The Securities and Exchange Commission enacted a rule today that will require public companies to adopt and disclose executive compensation clawback policies, echoing the Justice Department’s effort to make companies exercise clawbacks more often when their executives commit misconduct.
The rule directs U.S. stock exchanges to update their listing standards so that listed companies are required to “develop and implement a policy providing for the recovery of erroneously awarded incentive-based compensation” received by current or former executive officers. That policy must then be filed as an exhibit in the company’s annual report, and the report must include disclosures about “any actions an issuer has taken pursuant to such recovery policy.”
The clawback rule was originally required by the Dodd-Frank Act of 2010, and the SEC first proposed such a rule in 2015. That effort then went into a regulatory deep freeze during the Trump Administration, until current chairman Gary Gensler revived the effort last year.
“If a company makes a material error in preparing the financial statements required under the securities laws… then an executive may receive compensation for reaching a milestone that in reality was never hit,” Gensler said in a prepared statement before the SEC’s vote to adopt. “Whether such inaccuracies are due to fraud, error, or any other factor, today’s rules would implement procedures that require issuers to recover erroneously rewarded pay.”
Precisely what is a company supposed to clawback, and under what circumstances? Let’s quote directly from the SEC statement:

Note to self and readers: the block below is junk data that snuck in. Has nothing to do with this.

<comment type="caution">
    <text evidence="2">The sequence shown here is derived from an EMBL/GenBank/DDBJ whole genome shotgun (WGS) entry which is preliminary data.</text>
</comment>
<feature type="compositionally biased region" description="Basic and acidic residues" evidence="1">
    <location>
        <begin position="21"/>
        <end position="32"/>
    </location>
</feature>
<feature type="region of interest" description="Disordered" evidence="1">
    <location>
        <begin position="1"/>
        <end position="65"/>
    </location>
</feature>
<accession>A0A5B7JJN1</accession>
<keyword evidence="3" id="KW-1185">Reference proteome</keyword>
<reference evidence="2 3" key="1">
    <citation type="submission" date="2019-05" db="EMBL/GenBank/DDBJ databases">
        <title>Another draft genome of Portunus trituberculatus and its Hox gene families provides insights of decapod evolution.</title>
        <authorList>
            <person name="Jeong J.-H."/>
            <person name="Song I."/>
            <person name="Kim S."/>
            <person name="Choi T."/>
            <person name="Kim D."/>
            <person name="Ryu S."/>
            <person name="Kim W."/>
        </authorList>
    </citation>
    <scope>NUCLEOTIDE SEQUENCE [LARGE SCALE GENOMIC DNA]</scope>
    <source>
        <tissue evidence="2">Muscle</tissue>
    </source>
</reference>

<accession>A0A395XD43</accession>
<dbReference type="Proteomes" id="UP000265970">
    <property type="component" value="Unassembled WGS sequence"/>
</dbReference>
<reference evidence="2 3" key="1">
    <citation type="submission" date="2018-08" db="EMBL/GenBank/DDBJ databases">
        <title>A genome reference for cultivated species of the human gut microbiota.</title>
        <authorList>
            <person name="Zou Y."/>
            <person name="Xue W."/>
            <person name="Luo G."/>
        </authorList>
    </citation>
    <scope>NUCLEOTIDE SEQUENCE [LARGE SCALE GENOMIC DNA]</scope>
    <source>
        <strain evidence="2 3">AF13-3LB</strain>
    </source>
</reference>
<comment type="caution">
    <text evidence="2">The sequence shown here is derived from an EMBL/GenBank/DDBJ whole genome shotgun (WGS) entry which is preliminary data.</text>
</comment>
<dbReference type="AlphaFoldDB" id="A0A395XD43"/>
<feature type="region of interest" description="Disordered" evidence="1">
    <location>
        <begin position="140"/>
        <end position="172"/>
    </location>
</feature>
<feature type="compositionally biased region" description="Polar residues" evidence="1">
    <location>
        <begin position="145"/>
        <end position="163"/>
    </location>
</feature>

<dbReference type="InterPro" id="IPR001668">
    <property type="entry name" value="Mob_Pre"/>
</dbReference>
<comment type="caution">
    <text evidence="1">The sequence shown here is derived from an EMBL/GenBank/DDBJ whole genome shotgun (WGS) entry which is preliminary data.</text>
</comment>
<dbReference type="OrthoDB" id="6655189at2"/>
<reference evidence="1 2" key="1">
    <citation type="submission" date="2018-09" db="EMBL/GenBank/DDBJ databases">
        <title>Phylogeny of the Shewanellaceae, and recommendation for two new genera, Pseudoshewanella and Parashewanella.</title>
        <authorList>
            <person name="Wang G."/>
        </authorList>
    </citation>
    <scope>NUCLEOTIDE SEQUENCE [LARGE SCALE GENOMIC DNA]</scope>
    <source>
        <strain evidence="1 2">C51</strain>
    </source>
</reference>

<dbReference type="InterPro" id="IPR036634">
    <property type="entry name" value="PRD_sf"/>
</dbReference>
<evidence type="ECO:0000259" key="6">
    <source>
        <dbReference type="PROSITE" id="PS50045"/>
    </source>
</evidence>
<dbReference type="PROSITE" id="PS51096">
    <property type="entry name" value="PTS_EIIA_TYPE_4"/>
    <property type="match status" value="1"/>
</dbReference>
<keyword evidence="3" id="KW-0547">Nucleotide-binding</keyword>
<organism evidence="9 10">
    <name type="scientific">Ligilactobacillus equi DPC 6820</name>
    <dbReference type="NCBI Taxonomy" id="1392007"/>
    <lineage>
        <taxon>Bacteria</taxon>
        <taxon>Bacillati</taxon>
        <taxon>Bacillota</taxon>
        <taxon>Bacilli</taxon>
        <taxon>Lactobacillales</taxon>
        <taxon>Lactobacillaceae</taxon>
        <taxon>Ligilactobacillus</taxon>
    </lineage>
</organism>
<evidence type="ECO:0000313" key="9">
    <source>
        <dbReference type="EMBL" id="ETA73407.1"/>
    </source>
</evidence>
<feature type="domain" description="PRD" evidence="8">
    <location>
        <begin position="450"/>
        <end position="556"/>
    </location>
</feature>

If an issuer is required to prepare an accounting restatement… the issuer must recover from any current or former executive officers incentive-based compensation that was erroneously awarded during the three years preceding the date such a restatement was required. The recoverable amount is the amount of incentive-based compensation received in excess of the amount that otherwise would have been received had it been determined based on the restated financial measure.
Let’s state that again more simply. If your company has to issue a restatement, then you must claw back incentive-based pay that was mistakenly paid to any current or former executive officers during the three years preceding the restatement. The amount to be recovered is any extra pay the executive received, above the appropriate amount that should have been paid based on the restated results.
So companies have a sweeping new policy to enact, and extensive financial calculations to perform if a restatement ever comes your way.
Clawback Policies Everywhere!
Compliance officers will wonder how the SEC’s rule intersects with the Justice Department’s policy, announced earlier this fall, that prosecutors will consider clawback policies when evaluating a company’s culture of compliance.
Clearly the two efforts are quite similar, but I wouldn’t say that the SEC adopted this rule specifically to support the Justice Department’s efforts. Rather, both agencies are working toward the same goal of forcing companies to hold themselves accountable for executive misconduct.
After all, the message isn’t just that companies should have clawback policies; many already do. The message is that you will need to exercise those policies whenever you find scenarios that led to executives getting compensation they didn’t deserve.